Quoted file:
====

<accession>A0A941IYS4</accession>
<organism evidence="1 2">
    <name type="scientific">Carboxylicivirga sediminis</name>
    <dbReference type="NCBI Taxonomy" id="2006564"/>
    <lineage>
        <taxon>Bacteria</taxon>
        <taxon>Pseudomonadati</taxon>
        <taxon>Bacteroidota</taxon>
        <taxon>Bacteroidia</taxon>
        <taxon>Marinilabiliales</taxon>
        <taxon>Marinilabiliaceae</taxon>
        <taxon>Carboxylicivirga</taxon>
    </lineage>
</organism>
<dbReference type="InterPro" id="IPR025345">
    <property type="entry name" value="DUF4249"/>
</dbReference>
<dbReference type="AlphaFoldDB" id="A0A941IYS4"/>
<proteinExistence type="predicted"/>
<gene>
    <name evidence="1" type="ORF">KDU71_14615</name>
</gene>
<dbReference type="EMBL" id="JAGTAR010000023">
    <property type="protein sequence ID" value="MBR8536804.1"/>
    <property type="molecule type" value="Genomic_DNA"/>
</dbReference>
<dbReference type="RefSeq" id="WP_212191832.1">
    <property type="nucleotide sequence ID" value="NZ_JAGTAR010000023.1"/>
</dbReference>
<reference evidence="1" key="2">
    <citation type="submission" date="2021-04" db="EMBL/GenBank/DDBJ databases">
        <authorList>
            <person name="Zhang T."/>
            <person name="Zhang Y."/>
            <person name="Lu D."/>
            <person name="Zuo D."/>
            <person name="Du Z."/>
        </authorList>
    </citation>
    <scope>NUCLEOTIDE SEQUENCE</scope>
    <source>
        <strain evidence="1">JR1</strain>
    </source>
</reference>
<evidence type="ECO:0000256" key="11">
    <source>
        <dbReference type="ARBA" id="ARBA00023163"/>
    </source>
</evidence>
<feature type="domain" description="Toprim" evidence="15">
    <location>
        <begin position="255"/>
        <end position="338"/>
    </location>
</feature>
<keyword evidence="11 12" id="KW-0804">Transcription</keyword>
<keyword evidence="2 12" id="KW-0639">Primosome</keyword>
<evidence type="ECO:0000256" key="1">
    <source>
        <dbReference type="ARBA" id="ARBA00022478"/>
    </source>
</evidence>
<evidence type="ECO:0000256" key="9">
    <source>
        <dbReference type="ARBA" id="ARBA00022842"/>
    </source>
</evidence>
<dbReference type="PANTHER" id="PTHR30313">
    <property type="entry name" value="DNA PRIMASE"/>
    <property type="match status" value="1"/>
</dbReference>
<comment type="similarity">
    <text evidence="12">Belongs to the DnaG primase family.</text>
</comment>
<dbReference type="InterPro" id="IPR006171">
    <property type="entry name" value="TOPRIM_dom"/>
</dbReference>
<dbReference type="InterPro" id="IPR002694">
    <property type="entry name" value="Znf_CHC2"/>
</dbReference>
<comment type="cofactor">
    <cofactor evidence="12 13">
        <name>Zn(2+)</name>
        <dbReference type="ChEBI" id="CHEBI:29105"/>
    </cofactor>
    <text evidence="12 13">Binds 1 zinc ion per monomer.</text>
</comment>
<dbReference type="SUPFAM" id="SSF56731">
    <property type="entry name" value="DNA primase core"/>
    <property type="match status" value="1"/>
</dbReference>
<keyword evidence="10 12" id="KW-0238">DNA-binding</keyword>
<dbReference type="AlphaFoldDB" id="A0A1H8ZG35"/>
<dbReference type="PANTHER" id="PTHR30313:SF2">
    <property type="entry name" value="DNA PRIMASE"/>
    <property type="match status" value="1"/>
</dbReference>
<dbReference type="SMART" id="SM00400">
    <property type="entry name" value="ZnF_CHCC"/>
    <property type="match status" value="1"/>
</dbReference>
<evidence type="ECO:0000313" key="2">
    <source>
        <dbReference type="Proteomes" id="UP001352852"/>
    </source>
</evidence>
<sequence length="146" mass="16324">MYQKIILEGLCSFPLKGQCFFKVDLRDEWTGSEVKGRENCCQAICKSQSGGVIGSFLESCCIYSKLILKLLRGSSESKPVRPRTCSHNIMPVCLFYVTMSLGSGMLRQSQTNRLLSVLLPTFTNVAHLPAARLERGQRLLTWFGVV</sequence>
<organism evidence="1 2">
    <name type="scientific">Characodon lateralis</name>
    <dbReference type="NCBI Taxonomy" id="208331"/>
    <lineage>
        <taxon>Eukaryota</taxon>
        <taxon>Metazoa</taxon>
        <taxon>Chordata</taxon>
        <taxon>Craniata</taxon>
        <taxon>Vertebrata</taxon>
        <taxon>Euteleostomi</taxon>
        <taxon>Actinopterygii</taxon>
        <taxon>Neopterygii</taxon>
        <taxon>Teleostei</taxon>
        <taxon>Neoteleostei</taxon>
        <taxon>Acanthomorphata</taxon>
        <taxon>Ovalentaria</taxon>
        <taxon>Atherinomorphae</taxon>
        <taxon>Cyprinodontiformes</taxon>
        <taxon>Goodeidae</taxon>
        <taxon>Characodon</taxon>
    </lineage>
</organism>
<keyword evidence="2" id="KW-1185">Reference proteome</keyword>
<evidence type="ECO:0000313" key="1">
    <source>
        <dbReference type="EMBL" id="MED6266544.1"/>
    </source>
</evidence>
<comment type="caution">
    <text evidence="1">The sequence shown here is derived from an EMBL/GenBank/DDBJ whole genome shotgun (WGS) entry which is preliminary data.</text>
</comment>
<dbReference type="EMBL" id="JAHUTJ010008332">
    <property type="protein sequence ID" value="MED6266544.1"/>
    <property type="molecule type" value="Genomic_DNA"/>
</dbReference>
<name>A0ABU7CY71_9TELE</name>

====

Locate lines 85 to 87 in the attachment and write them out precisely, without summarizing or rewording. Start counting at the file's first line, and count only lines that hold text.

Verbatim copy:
    </cofactor>
    <text evidence="12 13">Binds 1 zinc ion per monomer.</text>
</comment>